US Supreme Court shutterstock photo ID: 376063027 By Tinnaporn Sathapornnanont

High court supports feds in age discrimination actions

The Supreme Court ruled April 6 that older federal employees are entitled to a process "untainted by consideration of age" when undergoing personnel proceedings.

In a decision issued April 6, the Court ruled 8-1 that the federal-sector provision contained in the Age Discrimination in Employment Act of 1967 provided that personnel decisions affecting federal employees or candidates 40 years of age or older cannot be made exclusively based on age.

The ruling came in Babb v. Wilkie, a case in which a Department of Veterans Affairs pharmacist sued the agency in 2014 for age discrimination.

Noris Babb, who was born in 1960, alleged that she was repeatedly denied promotions, training opportunities and pay raises due to her age, and that her supervisors had made ageist comments.

The decision applies to the federal workplace and does not apply to state and local governments or the private sector.

"If Congress had wanted to impose the same standard on all employers, it could have easily done so," Justice Samuel Alito wrote for the majority's opinion.

The Court also found that employees who sue and are found to have been subject to unequal consideration must prove that discrimination was a "but-for causation" issue -- meaning the decision was solely based on age -- in order to obtain relief such as back pay, damages or reinstatement.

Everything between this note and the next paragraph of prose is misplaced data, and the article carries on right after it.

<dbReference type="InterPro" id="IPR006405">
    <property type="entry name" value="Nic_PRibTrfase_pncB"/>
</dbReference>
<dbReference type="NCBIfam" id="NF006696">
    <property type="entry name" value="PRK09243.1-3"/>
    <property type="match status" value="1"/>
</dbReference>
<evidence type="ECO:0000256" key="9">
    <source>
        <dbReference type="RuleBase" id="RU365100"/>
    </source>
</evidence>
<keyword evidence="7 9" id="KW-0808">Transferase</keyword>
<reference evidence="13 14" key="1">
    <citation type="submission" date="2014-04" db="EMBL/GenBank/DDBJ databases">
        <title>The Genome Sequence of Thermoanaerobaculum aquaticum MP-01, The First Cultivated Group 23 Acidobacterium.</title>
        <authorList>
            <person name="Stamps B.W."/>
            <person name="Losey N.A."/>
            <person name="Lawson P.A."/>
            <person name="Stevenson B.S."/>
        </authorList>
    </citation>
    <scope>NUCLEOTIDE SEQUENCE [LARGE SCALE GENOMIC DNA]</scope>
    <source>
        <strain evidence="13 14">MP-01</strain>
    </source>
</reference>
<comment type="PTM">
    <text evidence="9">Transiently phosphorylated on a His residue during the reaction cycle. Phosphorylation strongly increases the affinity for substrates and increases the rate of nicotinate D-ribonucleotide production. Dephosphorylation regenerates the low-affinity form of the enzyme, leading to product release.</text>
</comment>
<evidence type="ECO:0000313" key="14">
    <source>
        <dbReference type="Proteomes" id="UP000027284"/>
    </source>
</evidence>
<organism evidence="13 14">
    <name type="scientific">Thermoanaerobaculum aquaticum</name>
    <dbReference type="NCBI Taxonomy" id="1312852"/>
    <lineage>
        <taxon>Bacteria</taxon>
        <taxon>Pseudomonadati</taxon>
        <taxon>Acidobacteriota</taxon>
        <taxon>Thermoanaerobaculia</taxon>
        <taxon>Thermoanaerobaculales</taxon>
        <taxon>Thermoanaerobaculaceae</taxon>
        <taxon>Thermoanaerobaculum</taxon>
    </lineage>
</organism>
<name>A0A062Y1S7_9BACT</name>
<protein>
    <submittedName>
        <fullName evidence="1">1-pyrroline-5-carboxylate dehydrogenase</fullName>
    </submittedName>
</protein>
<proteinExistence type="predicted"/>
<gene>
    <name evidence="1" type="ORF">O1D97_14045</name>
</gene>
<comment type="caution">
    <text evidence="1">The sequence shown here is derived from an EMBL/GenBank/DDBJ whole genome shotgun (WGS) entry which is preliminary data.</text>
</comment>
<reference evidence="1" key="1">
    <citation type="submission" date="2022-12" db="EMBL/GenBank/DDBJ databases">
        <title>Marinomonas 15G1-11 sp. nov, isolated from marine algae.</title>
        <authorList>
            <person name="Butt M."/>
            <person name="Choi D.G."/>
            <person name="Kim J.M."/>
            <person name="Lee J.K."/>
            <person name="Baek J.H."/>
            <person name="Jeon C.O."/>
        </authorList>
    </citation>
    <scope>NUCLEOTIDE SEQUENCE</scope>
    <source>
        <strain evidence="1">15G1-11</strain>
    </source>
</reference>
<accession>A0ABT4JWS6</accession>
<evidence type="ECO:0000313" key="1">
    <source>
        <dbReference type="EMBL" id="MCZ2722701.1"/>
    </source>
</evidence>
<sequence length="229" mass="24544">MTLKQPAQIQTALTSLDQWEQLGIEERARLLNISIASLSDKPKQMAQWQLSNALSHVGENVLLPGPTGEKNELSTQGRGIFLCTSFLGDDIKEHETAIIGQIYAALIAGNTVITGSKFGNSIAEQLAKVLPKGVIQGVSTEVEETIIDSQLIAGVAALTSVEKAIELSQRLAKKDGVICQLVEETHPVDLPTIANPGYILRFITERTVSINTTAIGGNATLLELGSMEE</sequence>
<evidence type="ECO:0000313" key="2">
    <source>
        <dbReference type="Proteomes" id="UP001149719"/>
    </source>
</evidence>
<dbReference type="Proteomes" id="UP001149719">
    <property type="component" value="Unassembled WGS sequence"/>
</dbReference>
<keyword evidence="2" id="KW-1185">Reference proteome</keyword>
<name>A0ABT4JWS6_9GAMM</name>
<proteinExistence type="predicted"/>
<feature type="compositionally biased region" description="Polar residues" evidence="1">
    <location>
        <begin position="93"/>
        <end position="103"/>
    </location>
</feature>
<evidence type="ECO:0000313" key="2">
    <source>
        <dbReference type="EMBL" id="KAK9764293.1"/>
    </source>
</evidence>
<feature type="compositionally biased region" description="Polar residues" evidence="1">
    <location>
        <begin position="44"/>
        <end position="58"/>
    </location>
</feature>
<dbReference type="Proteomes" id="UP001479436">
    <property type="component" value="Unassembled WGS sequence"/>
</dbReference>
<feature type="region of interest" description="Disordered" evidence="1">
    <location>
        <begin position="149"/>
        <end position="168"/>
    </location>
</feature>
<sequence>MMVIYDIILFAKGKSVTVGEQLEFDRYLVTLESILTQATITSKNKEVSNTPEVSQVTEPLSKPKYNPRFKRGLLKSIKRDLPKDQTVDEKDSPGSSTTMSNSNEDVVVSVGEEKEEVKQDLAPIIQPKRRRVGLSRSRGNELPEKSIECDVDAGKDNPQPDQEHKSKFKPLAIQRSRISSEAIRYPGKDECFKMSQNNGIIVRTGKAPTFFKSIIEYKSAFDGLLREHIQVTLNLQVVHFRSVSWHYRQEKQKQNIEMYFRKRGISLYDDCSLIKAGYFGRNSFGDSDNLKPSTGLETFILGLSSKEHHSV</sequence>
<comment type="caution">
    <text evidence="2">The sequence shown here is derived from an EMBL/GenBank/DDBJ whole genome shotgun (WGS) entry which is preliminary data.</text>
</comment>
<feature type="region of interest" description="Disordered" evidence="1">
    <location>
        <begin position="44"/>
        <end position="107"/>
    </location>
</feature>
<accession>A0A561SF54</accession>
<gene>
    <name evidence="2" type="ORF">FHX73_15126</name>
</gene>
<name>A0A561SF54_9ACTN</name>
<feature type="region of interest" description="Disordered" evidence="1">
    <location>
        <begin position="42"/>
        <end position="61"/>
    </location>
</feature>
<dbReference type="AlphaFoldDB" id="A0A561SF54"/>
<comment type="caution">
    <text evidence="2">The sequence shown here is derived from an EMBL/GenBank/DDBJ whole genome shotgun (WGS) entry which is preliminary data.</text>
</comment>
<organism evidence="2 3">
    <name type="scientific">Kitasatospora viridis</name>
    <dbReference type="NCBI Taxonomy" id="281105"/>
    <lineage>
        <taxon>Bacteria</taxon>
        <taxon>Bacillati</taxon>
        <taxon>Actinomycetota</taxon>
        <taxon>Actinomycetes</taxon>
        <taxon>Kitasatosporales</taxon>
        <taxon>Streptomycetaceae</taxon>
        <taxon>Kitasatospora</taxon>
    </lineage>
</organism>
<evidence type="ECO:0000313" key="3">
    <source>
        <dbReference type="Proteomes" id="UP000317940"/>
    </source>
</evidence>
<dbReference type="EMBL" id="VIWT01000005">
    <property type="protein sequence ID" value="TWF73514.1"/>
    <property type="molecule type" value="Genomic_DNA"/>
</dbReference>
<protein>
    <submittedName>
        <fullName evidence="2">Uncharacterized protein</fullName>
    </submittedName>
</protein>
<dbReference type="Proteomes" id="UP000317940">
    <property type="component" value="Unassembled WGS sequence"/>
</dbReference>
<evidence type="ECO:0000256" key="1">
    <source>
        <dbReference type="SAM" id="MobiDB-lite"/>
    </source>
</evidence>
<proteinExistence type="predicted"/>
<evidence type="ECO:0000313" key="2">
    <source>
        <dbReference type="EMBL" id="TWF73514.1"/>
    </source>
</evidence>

Justice Sonia Sotomayor wrote a concurring opinion, with Justice Ruth Bader Ginsburg joining. Justice Clarence Thomas provided the lone dissent.

Reader comments

Fri, Apr 10, 2020

To make things better for hard working civil servants is to take a survey in which they identify deficient, cheating, lying gender and age biased managers. Those managers performance would be thoroughly examined and if they were found to be deceitful when it comes to treatment of employees, their grade is down graded or they are terminated. Also employees who have been cheated out of performance ratings, should receive compensation and promotion opportunities. The big outfit in Bethesda has so many inept, crooked, deceitful, vindictive managers it is time they are purged systematically. Also purge the senior management who dictates quotas and endorses such bias.

Thu, Apr 9, 2020

The policy is unwritten but well enforced, people with age are the first the minion management go after by either giving well performing dedicated civil servants poor performance ratings. These minions they call managers cheat at teleworking, pay each other large bonuses and have quotas on how many employees are discriminated against.

Tue, Apr 7, 2020

Apr 7 comment is true but at another Federal Agency who typically ignores these same issues. So the position taken against older employees in any govt agency is widespread and pervasive

Tue, Apr 7, 2020

The big outfit in Bethesda is one of the worse age and gender biased organizations in the federal government. The management endorses such activity and actually has been provided bonuses based on the number of employees they can push into retirement or to leave the organization they work for. Until these deficient managers are held accountable for in the court of law where they are found guilty should pay a high price tag which includes immediate termination and financial compensation to employees who have been forced out. Corruption at the highest level is endorsed by other senior management.

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